Now, speaking quietly in a Lima apartment, Riveros tries to measure her officially unacknowledged, nightmarish experience in two secret prisons with exact dates, places, and times. She spent two months and two days in Army jails, she says, and was beaten, tortured with electric shocks and repeatedly raped for 12 consecutive days. When she was finally turned over to the official Argentine prison system in February 1976, dressed only in a pair of pants and a shirt, she was unable to walk, she says.
"The interrogation was always about who was active in the factory and what politics they had," she said. "I just kept thinking about my daughter. I thought that if I said anything about other people, they would find my friend and take her and my daughter."
In fact, Lilliana Molteni had taken Tamara and gone into hiding, fearful that she would be the next to be arrested. Riveros, of course, did not know that. For five years in a Buenos Aires' women's prison, while she was held on unspecified charges of endangering national security, she says she never admitted the existence of her daughter to authorities.
Nor did she ask for information from her Bolivian mother, who traveled to Buenos Aires once a year for a visit, for fear that she would be overheard and Tamara would be found and taken away.
"A lot of the time I was sad about her," said Riveros of Tamara. "But I went on thinking she was alive and safe with my friend. If I had not made myself believe that, I would have never survived in jail."
It was not until April 1981, when Riveros was released from prison and expelled to a prearranged exile in Switzerland, that she was able to begin the search for Tamara. With little ability to investigate in Argentina, she said, she began to travel through Europe in search of Argentine exiles who might have known her friend Lilliana through her union activism. Riveros denies that either she or her friend was connected to Argentine guerrillas or other radical political movements.
Riveros traveled first to France, but in a week there found no one who knew of Lilliana or Tamara. So she saved money again and in September 1982, went to Spain.
"I was looking for a certain man who might have known Lilliana," she said. "For a week I did nothing but get on and off Spanish trains, trying to find where he was."
Finally, Riveros located the man in a fishing town in northern Spain. "He said, 'The only thing I can tell you is that Lilliana disappeared. I don't know about your daughter,' " Riveros said. "It was a terrible blow."
Molteni, Riveros learned later, had moved with Tamara into a rented room in a Buenos Aires suburb one night in June 1976, after months on the run. The next day, paramilitary forces swept the neighborhood in search of suspects and Molteni was carried away in a blanket by armed men. She was never heard from again.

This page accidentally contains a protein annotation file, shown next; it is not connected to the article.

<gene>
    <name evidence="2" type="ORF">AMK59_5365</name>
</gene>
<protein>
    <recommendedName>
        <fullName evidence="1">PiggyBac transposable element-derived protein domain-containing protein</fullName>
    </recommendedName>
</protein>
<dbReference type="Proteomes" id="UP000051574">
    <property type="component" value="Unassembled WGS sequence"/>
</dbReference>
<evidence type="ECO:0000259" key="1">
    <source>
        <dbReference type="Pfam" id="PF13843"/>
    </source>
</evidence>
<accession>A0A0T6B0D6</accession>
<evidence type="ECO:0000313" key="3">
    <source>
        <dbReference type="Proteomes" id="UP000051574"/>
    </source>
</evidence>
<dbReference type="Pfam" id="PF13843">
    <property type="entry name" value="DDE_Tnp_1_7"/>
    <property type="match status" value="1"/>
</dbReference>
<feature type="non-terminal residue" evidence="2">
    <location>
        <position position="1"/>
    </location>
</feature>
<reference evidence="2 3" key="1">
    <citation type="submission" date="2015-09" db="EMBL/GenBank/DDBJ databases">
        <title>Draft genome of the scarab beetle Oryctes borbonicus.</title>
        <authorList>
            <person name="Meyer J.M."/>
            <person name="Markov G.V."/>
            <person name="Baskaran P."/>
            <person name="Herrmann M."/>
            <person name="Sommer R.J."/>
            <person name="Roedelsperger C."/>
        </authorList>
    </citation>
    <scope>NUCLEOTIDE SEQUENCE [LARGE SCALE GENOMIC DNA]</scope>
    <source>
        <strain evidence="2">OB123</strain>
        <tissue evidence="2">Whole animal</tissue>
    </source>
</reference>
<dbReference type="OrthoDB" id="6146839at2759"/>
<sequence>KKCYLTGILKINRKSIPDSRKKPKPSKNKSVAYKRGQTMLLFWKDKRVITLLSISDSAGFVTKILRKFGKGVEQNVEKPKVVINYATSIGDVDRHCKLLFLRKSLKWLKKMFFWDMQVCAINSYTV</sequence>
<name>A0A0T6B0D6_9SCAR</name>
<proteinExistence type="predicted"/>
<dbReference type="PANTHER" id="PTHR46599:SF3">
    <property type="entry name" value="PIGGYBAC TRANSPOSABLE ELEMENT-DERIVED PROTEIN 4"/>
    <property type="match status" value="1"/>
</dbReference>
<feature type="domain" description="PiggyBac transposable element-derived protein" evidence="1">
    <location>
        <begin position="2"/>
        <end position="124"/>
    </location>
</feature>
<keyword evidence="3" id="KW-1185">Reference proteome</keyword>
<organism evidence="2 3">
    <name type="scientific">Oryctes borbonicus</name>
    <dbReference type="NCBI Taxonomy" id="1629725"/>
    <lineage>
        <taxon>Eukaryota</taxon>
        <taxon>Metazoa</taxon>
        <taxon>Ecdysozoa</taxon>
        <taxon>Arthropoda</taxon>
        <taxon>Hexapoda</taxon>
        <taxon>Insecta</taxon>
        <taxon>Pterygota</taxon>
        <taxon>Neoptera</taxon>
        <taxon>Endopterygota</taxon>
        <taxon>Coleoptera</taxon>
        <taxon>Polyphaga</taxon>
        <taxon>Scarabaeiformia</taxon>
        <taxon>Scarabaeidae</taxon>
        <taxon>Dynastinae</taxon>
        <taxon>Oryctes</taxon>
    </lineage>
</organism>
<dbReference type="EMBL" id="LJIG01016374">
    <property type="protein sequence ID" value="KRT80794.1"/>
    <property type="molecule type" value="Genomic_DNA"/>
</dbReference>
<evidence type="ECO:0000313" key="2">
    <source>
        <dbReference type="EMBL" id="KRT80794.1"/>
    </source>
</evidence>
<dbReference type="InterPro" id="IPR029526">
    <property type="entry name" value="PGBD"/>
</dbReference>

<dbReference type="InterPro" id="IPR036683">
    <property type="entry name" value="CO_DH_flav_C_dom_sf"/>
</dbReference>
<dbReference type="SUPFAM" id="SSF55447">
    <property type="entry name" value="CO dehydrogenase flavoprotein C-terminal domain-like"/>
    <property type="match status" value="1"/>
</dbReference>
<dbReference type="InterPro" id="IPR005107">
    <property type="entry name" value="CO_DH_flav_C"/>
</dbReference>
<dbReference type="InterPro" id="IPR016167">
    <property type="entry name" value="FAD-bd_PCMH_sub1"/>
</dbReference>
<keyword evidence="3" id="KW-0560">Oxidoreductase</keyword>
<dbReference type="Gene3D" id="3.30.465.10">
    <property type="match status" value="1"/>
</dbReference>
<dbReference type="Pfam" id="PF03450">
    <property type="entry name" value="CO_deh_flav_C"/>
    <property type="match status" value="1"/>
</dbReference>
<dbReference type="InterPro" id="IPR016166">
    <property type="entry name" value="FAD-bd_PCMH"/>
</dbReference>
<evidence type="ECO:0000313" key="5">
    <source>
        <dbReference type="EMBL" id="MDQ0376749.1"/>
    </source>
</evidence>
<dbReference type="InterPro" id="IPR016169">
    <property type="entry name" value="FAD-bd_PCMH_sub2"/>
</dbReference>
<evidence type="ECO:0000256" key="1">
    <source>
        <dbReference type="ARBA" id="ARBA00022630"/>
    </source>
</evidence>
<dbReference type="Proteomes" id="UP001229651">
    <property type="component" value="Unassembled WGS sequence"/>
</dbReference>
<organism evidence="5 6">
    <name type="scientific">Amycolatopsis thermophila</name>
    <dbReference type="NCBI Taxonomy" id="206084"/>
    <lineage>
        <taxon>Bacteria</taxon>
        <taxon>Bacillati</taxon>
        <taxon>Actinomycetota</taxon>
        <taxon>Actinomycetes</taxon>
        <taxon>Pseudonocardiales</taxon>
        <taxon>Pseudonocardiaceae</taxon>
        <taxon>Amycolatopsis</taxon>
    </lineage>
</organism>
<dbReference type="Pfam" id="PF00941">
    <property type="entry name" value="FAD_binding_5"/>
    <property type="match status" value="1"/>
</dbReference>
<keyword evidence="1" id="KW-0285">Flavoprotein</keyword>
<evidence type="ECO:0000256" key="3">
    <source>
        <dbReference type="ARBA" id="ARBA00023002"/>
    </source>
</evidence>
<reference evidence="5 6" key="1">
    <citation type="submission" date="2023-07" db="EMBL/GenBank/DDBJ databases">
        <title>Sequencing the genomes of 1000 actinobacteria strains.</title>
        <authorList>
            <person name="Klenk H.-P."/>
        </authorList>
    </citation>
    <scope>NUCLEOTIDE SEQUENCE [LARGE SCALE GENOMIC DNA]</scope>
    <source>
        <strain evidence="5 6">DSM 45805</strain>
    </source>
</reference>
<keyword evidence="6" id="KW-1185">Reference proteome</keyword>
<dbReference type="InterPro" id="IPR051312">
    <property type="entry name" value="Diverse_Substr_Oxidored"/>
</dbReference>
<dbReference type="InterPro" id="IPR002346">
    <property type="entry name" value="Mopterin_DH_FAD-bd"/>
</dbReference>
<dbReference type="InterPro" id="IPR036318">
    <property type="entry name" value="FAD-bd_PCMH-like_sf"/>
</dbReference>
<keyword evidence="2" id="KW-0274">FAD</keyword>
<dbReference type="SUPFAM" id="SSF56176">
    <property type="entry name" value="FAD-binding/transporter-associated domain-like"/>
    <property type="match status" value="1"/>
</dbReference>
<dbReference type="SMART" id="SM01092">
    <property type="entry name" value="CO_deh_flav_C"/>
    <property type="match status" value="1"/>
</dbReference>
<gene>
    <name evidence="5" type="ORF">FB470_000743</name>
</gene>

The paramilitary officers left the infant Tamara behind in the rented room, according to the Argentine Grandmothers' organization. When the family that had rented the room to Molteni asked them what should be done with the child, they were told she would be picked up later.
"The next day the family went to the police with the child," recounted Riveros, who heard the story from the family. "The officer there told them to get out with the child or the same could happen to them as to Lilliana."
Badly frightened but unwilling to abandon a helpless infant, the poor Argentine family immediately left home and moved to the small town of Guernica, 30 miles from Buenos Aires. There they stayed and raised Tamara for seven years, never mentioning her history to anyone. Even now, according to the Grandmothers' group, the family refuses to be publicly identified or interviewed for fear of retribution.
"It was a real case of human generosity," said Mariani of the family. "This was a family without much means. They were left with this child by a woman who had arrived a day before. It was dangerous, and they could have left her in the street. But they raised her like their own daughter."
The Grandmothers organization found Tamara after Riveros mailed them a picture that was published with her name in Buenos Aires newspapers. In June, Mariani said, the Grandmothers received an anonymous phone call from a man who told them where Tamara was.
Weeks of visits and careful preparation followed before both Tamara and her adopted family accepted the idea that she should return to her mother.
"The family loved her," said Mariana. "But Tamara wanted to go to her mother. She seemed to feel it was just the right thing for her."
Riveros and Tamara met last month at the international airport in Lima, where the two planned to stay briefly before moving back to Switzerland and a new life. "It has been a big adjustment for both of us, but we are coming through," Riveros said.
As Riveros spoke, Tamara hugged her mother's knees and peeked shyly around her skirt.
"In the airport, my legs were trembling because I didn't know how Tamara would react," Riveros said. "When she came, she just looked at me. She didn't want to talk. She just looked and didn't smile. Then a cameraman came and she grimaced and smiled for the cameras. It was the first moment, the supreme moment."